But there were of course critics on the political right who thought the Social Democratic way made everything too one-dimensional, with too little room for individuality, freedom of choice and personal style. Their problem was that most Swedes supported the left, with the Social Democrats winning every election uninterrupted for a whopping 44 years after Per-Albin got that first big victory. Malmö’s city hall has been left-wing for 94 out of the last 100 years. But eventually there was a point that was too left-wing even for Sweden.
All that social security is tax funded, meaning Sweden has at times been the highest taxed country in the world, and is still close to the top. Despite this, and despite tax levels for some people at 60% today and 80% historically, politicians have been known to lose elections due to promising too much tax breaks. But back 40 years ago when this story takes place things rose a bit high even for Sweden. Astrid Lindgren was the most prominent author from Sweden ever, writing children's stories like Pippi Longstocking and Karlsson on the roof. She had a look at her taxes and found that the 80% she happily paid last year had increased to 102%. Astrid Lindgren expected to sell for two million Swedish krona, but the tax office wanted so much that she would be better off selling nothing. She wrote a story for the newspaper, highly critical of the Social Democrats she usually supported. The finance minister commented, a guy who had been a minister for 31 years. His conclusion was that 102% can’t be right. “The old lady, she tells good stories, but obviously she cannot count”. He was wrong, and Astrid replied “The minister, he tells good stories, but obviously he cannot count. Maybe we should switch jobs”. He was indeed no longer minister after the election a few months later. The right wing won the election for the first time in 44 years, with a majority of 50.8% of the votes. So 102 % in tax was what it took before Sweden figured things had become a bit too left-wing.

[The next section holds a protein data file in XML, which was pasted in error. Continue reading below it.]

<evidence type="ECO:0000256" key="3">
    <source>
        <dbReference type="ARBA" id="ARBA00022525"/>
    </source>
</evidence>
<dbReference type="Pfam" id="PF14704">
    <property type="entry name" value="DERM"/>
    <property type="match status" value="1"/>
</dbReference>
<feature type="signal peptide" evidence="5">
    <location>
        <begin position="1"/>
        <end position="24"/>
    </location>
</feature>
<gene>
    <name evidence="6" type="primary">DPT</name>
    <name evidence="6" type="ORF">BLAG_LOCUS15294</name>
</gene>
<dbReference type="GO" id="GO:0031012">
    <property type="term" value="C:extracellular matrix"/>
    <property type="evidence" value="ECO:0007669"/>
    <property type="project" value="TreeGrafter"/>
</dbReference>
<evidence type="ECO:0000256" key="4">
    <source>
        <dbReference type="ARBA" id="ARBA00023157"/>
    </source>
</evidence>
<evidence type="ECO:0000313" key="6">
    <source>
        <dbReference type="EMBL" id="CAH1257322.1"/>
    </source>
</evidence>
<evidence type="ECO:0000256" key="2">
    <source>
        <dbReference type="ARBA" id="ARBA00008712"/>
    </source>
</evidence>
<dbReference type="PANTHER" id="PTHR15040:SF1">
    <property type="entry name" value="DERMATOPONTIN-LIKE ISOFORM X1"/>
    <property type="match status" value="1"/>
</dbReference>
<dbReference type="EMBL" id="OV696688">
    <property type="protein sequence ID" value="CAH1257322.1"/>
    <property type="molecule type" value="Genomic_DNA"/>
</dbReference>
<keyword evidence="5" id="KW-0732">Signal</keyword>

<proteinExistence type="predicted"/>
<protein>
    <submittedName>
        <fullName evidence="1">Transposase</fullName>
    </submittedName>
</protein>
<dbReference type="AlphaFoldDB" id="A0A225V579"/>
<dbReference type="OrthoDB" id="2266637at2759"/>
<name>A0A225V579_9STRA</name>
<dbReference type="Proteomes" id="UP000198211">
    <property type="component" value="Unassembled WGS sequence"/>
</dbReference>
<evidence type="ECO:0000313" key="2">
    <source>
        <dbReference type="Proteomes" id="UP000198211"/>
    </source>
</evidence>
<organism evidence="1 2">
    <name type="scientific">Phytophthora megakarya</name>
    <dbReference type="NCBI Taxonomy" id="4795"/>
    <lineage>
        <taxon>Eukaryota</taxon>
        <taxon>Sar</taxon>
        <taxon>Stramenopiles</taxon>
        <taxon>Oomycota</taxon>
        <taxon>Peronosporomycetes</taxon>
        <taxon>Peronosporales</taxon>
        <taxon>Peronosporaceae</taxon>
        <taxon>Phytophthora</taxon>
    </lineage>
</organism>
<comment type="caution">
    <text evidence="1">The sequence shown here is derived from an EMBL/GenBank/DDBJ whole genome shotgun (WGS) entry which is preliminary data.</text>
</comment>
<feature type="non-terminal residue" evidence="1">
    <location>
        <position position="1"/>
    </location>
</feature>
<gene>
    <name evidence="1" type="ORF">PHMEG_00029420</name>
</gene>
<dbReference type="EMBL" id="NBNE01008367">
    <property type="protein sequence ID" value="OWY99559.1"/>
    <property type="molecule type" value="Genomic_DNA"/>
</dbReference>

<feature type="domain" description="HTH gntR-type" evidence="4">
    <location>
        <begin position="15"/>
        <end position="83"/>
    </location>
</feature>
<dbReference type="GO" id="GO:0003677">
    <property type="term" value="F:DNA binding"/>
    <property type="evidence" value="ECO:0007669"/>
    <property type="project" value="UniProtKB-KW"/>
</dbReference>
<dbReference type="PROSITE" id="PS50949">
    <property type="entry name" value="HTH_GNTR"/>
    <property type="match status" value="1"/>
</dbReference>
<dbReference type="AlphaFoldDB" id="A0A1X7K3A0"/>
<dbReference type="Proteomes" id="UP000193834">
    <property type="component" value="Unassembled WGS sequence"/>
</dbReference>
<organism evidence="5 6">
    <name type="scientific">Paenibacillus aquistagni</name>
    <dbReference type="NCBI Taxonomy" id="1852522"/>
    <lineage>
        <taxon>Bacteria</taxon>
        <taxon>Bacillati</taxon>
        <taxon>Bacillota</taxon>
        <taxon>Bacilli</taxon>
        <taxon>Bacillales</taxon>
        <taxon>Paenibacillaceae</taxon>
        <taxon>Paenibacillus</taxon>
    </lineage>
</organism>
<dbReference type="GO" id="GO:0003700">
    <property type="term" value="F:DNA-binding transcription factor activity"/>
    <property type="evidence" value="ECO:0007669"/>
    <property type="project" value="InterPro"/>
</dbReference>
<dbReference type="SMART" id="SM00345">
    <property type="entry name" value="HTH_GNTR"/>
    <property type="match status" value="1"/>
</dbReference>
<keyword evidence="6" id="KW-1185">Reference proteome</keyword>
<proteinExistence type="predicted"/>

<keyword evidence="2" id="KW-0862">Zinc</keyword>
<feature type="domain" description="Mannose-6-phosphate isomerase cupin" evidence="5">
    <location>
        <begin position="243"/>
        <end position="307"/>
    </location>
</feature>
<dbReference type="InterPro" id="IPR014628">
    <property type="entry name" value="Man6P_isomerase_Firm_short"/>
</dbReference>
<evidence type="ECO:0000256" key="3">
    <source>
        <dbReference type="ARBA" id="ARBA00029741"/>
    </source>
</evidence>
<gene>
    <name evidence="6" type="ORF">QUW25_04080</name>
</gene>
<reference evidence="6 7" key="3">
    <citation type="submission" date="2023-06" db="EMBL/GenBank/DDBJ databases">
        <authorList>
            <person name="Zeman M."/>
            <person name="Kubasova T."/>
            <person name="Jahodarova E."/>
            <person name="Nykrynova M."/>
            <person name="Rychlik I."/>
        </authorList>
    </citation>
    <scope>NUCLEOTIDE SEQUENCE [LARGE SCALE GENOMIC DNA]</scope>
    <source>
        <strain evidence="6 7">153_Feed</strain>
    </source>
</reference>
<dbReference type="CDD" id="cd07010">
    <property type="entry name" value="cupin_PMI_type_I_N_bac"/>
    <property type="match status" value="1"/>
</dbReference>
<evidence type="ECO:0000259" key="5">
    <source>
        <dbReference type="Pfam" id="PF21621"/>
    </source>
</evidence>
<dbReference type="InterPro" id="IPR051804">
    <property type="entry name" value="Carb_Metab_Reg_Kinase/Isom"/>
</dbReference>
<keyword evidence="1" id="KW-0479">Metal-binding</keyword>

Today, Sweden is slightly more like the rest of Europe, and slightly less left wing. Most of these People’s Parks, once so important, are now gone or deserted. Malmö is the big exception. Being unsentimental, the park renews the entertainment on offer all the time and is still popular, especially in the summer. The only day when this park keeps to traditions is on the international labour day at May 1st. The Social Democrats hold their traditional rally here, signing the song of socialism. A song that every socialist, from scandinavia today to the revolutionaries of the Soviet Union has sung. The song they sing is the Internationale.
Listen to it as you exit. You find the exit slightly behind the golden dome building to the right.
The Internationale plays.